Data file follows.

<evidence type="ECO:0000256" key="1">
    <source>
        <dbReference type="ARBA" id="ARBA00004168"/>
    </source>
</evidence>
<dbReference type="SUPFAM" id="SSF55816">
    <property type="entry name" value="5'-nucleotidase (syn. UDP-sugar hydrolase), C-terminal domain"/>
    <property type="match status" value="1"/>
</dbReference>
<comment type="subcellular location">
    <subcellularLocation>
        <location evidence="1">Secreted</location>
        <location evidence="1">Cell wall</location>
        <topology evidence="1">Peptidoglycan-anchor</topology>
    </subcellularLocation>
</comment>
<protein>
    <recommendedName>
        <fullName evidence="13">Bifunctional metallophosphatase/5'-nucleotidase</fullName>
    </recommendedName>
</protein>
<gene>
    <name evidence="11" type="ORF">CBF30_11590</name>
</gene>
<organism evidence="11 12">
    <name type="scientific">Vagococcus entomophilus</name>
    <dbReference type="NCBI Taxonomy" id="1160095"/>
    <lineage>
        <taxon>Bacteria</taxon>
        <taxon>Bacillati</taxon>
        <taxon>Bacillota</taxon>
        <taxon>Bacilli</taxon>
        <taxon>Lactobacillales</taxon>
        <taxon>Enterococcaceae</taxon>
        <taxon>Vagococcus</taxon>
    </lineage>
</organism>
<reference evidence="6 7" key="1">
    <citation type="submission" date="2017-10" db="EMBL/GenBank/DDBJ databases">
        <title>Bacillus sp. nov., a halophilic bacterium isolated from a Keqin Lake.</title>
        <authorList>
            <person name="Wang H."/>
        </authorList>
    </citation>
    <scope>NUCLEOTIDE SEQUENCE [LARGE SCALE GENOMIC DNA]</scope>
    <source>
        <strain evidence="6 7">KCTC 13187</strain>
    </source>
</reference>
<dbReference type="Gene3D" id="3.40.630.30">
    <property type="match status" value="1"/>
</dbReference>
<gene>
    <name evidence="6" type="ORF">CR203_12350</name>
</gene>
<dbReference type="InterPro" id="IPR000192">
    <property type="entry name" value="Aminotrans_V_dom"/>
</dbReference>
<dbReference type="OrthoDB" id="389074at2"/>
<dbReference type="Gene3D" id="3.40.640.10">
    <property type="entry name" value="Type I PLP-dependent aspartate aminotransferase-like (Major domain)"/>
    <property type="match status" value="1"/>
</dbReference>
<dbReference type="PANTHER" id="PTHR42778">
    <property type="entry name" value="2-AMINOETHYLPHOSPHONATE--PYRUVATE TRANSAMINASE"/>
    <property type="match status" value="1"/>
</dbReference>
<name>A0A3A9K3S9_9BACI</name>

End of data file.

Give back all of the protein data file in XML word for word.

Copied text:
<evidence type="ECO:0000256" key="1">
    <source>
        <dbReference type="ARBA" id="ARBA00004168"/>
    </source>
</evidence>
<dbReference type="SUPFAM" id="SSF55816">
    <property type="entry name" value="5'-nucleotidase (syn. UDP-sugar hydrolase), C-terminal domain"/>
    <property type="match status" value="1"/>
</dbReference>
<comment type="subcellular location">
    <subcellularLocation>
        <location evidence="1">Secreted</location>
        <location evidence="1">Cell wall</location>
        <topology evidence="1">Peptidoglycan-anchor</topology>
    </subcellularLocation>
</comment>
<protein>
    <recommendedName>
        <fullName evidence="13">Bifunctional metallophosphatase/5'-nucleotidase</fullName>
    </recommendedName>
</protein>
<gene>
    <name evidence="11" type="ORF">CBF30_11590</name>
</gene>
<organism evidence="11 12">
    <name type="scientific">Vagococcus entomophilus</name>
    <dbReference type="NCBI Taxonomy" id="1160095"/>
    <lineage>
        <taxon>Bacteria</taxon>
        <taxon>Bacillati</taxon>
        <taxon>Bacillota</taxon>
        <taxon>Bacilli</taxon>
        <taxon>Lactobacillales</taxon>
        <taxon>Enterococcaceae</taxon>
        <taxon>Vagococcus</taxon>
    </lineage>
</organism>
<reference evidence="6 7" key="1">
    <citation type="submission" date="2017-10" db="EMBL/GenBank/DDBJ databases">
        <title>Bacillus sp. nov., a halophilic bacterium isolated from a Keqin Lake.</title>
        <authorList>
            <person name="Wang H."/>
        </authorList>
    </citation>
    <scope>NUCLEOTIDE SEQUENCE [LARGE SCALE GENOMIC DNA]</scope>
    <source>
        <strain evidence="6 7">KCTC 13187</strain>
    </source>
</reference>
<dbReference type="Gene3D" id="3.40.630.30">
    <property type="match status" value="1"/>
</dbReference>
<gene>
    <name evidence="6" type="ORF">CR203_12350</name>
</gene>
<dbReference type="InterPro" id="IPR000192">
    <property type="entry name" value="Aminotrans_V_dom"/>
</dbReference>
<dbReference type="OrthoDB" id="389074at2"/>
<dbReference type="Gene3D" id="3.40.640.10">
    <property type="entry name" value="Type I PLP-dependent aspartate aminotransferase-like (Major domain)"/>
    <property type="match status" value="1"/>
</dbReference>
<dbReference type="PANTHER" id="PTHR42778">
    <property type="entry name" value="2-AMINOETHYLPHOSPHONATE--PYRUVATE TRANSAMINASE"/>
    <property type="match status" value="1"/>
</dbReference>
<name>A0A3A9K3S9_9BACI</name>